Legal podcasts have become very popular in recent years. Nearly 32% of Americans listened to a podcast in the last month, up from 20% in 2016. So, naturally, lawyers have begun to take notice and wonder if podcasting might be an effective way to get clients.
Like all things, it can. But probably not. But if you have a clear strategy and you can create a podcast that attracts potential clients and referral sources, then maybe it could be worth including a podcast in your marketing plan.
Podcasting Best Practices
Audio quality is key. Most people listen to podcasts through headphones or in the car, which means bad audio quality stands out. Get some decent hardware and software and learn to use it, or hire someone to produce your podcast for you. If you are going to be interviewing people over the phone, you should spend a little time helping them improve the sound on their end, too.
Roadmap your podcasts. You will find your own style, but before you press record, take at least a few minutes to outline your show. Rambling, directionless podcasts don’t generally make for good listening. At the same time, don’t be too rigid. If your topics or questions are all scripted and you rarely go off script, your podcast will make for dry and boring listening.
Have a schedule and stick to it. Publish new shows weekly or monthly. It’s fine if you need to take breaks once in a while.
Above all, make sure you would want to listen to your podcast. If you wouldn’t, why would anyone else?
Basic Podcasting Equipment
Here is what we used to record The Lawyerist Podcast for the first year-ish.
- Blue Snowball. You can get better USB microphones (like the Blue Yeti, for example), but the Snowball delivers good sound at a good price. (Set the switch on the back to position 1.)
- Mic boom. Your mic should be 6–12″ from your mouth, and the tiny stand that comes with the Snowball just isn’t big enough. This boom lets you keep your mic at the ready, and you can swing it out of the way when you aren’t using it. (It’s not obvious how to mount the Snowball, but this guy will show you how to do it.)
- Pop filter. If you are close to your mic like you are supposed to be, your Ps and Bs will create unpleasant pops on the recording. To eliminate them, get a pop filter. This one is cheap and gets the job done.
- Headphones. The sound from your speakers can feed back into your mic, so wear headphones. It doesn’t really matter what kind, but these are nice.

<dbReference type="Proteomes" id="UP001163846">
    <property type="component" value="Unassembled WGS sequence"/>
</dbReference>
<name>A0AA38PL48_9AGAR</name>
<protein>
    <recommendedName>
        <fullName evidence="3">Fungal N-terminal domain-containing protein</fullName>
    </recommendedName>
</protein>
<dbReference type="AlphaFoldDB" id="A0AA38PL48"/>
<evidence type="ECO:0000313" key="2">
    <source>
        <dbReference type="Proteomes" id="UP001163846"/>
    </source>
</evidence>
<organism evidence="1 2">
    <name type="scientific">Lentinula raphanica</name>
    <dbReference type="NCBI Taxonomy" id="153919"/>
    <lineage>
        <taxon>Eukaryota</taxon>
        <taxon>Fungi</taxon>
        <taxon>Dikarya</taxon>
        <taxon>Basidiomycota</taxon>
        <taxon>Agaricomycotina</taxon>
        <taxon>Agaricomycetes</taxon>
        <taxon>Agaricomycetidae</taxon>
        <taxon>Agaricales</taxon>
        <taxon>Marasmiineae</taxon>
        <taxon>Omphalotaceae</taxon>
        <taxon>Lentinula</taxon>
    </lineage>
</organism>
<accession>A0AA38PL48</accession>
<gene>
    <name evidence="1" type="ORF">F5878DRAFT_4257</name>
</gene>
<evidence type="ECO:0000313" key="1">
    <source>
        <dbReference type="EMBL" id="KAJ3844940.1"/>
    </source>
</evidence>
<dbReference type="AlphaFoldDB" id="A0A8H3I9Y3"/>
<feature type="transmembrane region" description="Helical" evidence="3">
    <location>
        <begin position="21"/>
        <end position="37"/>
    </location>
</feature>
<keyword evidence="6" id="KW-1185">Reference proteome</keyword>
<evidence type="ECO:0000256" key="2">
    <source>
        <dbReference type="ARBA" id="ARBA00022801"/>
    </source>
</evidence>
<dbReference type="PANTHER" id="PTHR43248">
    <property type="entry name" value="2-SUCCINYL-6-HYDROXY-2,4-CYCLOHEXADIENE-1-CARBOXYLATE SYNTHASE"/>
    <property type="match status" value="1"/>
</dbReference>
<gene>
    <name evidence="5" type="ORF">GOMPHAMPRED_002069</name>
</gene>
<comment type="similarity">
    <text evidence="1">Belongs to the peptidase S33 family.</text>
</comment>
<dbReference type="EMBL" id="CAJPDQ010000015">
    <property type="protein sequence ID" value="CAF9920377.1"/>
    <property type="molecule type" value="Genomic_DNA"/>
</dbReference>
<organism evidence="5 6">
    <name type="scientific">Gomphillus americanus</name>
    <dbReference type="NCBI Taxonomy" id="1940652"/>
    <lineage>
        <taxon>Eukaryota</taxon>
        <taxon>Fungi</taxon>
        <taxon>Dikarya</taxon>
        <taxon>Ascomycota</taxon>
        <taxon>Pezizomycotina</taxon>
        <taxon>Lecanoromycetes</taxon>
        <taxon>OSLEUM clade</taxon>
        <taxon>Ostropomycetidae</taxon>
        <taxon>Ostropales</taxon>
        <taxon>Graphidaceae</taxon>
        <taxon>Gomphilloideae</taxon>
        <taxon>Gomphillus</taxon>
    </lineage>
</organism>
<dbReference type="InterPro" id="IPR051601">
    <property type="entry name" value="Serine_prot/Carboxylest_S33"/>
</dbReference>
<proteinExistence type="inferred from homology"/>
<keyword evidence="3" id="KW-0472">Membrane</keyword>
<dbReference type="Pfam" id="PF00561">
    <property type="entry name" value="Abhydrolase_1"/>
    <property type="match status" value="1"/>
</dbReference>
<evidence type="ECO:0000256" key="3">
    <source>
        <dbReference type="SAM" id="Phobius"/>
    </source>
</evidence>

- Audio switch and patch cable. This makes it easy to switch between your speakers and your headphones. Just plug your computer’s audio out into the back, your speakers into one side, and your headphones into the other.
- Skype. In order to call phones (landlines work best unless the other person also has a good-quality mic and a fast Internet connection), you will need to buy Skype credit or just subscribe to one of the calling plans, which start at $2.99/month for the US and Canada.
- Pamela (Windows) or Call Recorder (Mac). These apps work with Skype to make it easy to record calls. Make sure you set the audio quality to uncompressed.
- Audacity. There are plenty of other sound recorders and editors out there, but Audacity is free, has lots of features, and gets the job done. Plus, it’s very widely used, which means there are plenty of tutorials out there for you to learn from. If you aren’t going to record calls and just need to record your own voice, you can do it using Audacity.
- Libsyn. You need a podcast host to store your audio files and serve up the RSS feed to iTunes, Google Play, and wherever else you want to publish them. There are other podcast hosting platforms out there, but Libsyn is cheap, it has been around forever, and it is used by many of our favorite podcasters.
USB mics are easy to get started with because they just plug straight into your computer. They won’t get you the best sound, though, and you may not want to be tied to your computer for recording.
If you want better sound, you’ll need to get a better, non-USB microphone. That means you will need an XLR microphone cable to plug the microphone into either a USB audio interface or a standalone audio recorder.
- Shure SM-58. This workhorse mic produces reliably good audio.
- Heil PR-40. This is a top-of-the-line studio mic for those willing to pay for great audio quality.
- An XLR microphone cable like this one.
- Focusrite Scarlett 2i2 USB audio interface. If you do want to use your computer to record, get this USB audio interface, which lets you use up to four microphones and headphone monitors.
- Zoom H4n audio recorder and a 32 GB SD card. If you want a mobile solution, use this audio recorder, which doesn’t need to be plugged into a computer while you record.
Originally published 2019-07-27. Updated 2020-03-02.
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